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Friday, September 5, 2008

Cuba's tobacco region should be OK in spite of Gustav

AP photo by Javier Galeano
Hurricane Gustav tore through Cuba this weekend. While no deaths were reported, it left the town of Los Palacios (pictured) in ruins.

Hurricane Gustav swept across Cuba’s famed Pinar del Río tobacco growing region on August 30—with wind gusts as high as 200 miles per hour—collapsing thousands of tobacco curing barns, according to Cuban News Agency. It was the strongest storm to hit the island in 50 years.

Cuba reported no deaths due to Gustav, which was a category four storm at the time of landfall, with sustained winds of 140 miles per hour, but the storm ripped roofs off homes and was blamed for the collapse of nearly 3,500 tobacco curing barns, or casas de tobaccos, according to the report. Cuban officials evacuated thousands from the coast in western Cuba, which was in the storm’s path. Hundreds of schools were damaged and 86,000 homes were destroyed or partially destroyed.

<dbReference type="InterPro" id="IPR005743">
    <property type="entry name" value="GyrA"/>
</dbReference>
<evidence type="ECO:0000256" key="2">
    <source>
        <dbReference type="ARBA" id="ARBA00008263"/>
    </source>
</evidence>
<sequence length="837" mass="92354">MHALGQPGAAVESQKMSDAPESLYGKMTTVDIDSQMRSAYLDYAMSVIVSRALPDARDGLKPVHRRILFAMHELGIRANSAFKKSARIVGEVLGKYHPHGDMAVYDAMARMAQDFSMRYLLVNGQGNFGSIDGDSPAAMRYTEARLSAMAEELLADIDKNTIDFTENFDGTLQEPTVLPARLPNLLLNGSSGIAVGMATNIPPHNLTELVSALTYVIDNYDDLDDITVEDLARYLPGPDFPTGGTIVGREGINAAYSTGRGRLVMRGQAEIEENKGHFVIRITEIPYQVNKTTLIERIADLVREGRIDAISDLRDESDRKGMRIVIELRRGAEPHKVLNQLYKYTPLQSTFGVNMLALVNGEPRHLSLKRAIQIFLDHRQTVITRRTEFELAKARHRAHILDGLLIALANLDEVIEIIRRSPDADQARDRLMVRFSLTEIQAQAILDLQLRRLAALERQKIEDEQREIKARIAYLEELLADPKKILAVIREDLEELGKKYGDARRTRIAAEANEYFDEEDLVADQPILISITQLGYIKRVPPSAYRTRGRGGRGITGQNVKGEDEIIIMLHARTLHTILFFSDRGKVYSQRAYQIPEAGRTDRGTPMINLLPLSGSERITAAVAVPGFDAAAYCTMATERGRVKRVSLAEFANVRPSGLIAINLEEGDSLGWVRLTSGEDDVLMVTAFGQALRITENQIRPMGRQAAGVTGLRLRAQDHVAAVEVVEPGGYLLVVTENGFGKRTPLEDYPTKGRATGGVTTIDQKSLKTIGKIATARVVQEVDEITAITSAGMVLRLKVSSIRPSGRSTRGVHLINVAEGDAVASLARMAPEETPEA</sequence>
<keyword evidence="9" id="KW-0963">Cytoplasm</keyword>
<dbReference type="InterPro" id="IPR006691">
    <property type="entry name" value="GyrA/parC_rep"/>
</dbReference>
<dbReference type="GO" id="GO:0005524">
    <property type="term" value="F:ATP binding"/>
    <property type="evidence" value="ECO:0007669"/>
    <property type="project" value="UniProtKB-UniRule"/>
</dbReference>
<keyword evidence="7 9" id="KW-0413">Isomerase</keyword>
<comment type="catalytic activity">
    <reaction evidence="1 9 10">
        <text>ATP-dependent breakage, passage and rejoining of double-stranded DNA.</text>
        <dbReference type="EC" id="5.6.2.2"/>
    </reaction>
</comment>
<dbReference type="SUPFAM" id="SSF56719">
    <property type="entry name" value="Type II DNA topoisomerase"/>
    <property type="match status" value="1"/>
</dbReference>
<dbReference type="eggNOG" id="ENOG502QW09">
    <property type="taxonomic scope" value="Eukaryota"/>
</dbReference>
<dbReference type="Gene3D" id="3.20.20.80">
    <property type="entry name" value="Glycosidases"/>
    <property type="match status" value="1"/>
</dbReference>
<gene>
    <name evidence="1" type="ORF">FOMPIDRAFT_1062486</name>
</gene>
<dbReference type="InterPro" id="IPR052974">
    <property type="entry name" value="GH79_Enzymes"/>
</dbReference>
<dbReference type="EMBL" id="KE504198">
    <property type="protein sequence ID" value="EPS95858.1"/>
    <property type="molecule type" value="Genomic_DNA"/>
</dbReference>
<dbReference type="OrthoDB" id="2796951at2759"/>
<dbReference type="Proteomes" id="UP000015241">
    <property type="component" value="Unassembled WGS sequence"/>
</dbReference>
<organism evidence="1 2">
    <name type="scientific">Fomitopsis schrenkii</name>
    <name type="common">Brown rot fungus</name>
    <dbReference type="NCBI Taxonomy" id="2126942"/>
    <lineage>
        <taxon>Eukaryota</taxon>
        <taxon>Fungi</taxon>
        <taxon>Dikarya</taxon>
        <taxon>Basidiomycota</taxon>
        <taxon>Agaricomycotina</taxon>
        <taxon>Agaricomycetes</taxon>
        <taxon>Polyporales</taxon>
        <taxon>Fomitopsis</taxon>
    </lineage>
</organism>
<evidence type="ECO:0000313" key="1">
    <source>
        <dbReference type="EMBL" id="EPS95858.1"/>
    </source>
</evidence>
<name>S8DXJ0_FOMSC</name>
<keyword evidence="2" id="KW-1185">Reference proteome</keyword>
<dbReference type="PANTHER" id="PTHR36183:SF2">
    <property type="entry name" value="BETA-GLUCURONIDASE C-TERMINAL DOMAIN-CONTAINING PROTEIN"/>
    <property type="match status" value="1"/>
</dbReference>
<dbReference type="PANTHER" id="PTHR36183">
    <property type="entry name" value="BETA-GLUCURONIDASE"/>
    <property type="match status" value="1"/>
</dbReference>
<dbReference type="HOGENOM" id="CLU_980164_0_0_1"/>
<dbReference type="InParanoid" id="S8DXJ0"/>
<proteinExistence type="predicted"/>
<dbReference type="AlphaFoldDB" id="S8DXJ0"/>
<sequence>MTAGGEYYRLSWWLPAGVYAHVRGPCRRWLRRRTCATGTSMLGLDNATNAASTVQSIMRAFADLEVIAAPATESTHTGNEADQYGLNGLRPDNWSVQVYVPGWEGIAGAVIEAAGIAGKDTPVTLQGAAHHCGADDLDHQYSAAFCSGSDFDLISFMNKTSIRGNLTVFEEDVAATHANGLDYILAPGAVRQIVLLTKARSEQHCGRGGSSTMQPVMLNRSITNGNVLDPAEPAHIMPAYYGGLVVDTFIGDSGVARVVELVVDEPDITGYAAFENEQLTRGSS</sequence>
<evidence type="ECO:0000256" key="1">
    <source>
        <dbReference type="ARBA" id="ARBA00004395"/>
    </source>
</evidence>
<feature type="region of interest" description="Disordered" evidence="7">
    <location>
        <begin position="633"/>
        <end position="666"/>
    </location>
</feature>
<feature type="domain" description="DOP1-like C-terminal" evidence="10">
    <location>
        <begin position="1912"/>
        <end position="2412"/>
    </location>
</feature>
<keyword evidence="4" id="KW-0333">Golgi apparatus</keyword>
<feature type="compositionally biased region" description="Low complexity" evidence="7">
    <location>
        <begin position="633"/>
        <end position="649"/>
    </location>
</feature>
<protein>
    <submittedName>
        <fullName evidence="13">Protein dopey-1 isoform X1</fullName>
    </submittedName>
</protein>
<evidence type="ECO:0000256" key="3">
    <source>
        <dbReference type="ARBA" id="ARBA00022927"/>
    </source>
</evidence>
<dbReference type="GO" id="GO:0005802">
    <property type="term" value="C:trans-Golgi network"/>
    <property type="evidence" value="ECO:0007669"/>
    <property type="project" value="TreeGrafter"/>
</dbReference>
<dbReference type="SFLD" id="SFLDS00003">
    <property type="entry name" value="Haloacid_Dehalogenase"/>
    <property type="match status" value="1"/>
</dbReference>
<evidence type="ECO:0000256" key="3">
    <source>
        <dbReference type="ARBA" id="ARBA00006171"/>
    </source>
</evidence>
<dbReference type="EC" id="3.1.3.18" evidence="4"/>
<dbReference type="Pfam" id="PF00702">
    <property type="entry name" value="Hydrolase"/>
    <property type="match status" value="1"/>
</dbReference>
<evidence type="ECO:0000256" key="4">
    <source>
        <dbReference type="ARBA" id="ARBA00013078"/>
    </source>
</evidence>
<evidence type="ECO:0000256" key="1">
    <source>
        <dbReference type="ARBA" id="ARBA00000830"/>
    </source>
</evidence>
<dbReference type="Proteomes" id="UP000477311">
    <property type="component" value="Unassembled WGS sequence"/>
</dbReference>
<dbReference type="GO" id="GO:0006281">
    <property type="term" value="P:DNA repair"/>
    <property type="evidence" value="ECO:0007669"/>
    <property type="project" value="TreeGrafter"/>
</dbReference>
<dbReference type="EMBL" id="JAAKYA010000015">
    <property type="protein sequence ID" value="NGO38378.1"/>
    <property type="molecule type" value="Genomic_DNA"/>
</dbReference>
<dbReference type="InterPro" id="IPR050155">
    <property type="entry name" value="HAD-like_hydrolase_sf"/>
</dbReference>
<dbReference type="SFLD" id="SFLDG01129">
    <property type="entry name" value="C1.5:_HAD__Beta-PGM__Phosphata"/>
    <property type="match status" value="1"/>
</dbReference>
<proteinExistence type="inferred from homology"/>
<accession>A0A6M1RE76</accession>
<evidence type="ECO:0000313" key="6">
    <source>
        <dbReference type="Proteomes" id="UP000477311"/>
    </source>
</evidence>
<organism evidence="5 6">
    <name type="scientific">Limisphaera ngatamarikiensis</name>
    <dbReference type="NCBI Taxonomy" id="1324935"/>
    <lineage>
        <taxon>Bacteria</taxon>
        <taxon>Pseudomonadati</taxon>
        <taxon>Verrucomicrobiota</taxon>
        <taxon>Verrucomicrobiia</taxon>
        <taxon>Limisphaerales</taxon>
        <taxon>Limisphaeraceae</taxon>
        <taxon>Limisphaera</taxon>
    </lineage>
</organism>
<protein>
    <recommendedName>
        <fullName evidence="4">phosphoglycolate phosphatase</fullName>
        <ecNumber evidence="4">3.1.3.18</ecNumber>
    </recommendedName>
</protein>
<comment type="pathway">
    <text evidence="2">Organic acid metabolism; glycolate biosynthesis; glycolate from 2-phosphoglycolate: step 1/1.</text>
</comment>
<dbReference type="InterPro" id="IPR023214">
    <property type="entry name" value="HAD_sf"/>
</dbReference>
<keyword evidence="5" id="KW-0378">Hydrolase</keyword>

Sources in Cuba said that the winds were most powerful in the Viñales region of Cuba, and that the best growing areas on the island, San Juan and San Luis, were spared from the worst of the hurricane. None of the damaged barns were in San Juan or San Luis.

Tobacco farmers throughout the Caribbean and Central America typically do not plant during the hurricane season, and it was too early in the year for tobacco plants or even seedlings to be in the ground. Cuban workers were already out working on fixing the barns to prepare for the upcoming harvest.

Gustav weakened considerably as it moved north toward the United States, where it made landfall in southern Louisiana. Damage there was far less than originally feared. This afternoon, it was a tropical depression over Louisiana, Mississippi and Arkansas.

The storm has been blamed for more than 100 deaths since it formed on August 25.

Hurricanes have changed the history of the cigar industry. Hurricane Gilbert tore the roof off the Royal Jamaica factory in Jamaica in 1988, which resulted in the brand’s production being moved to the Dominican Republic, and repeated hurricane strikes in the early 1990s devastated the Key West cigar industry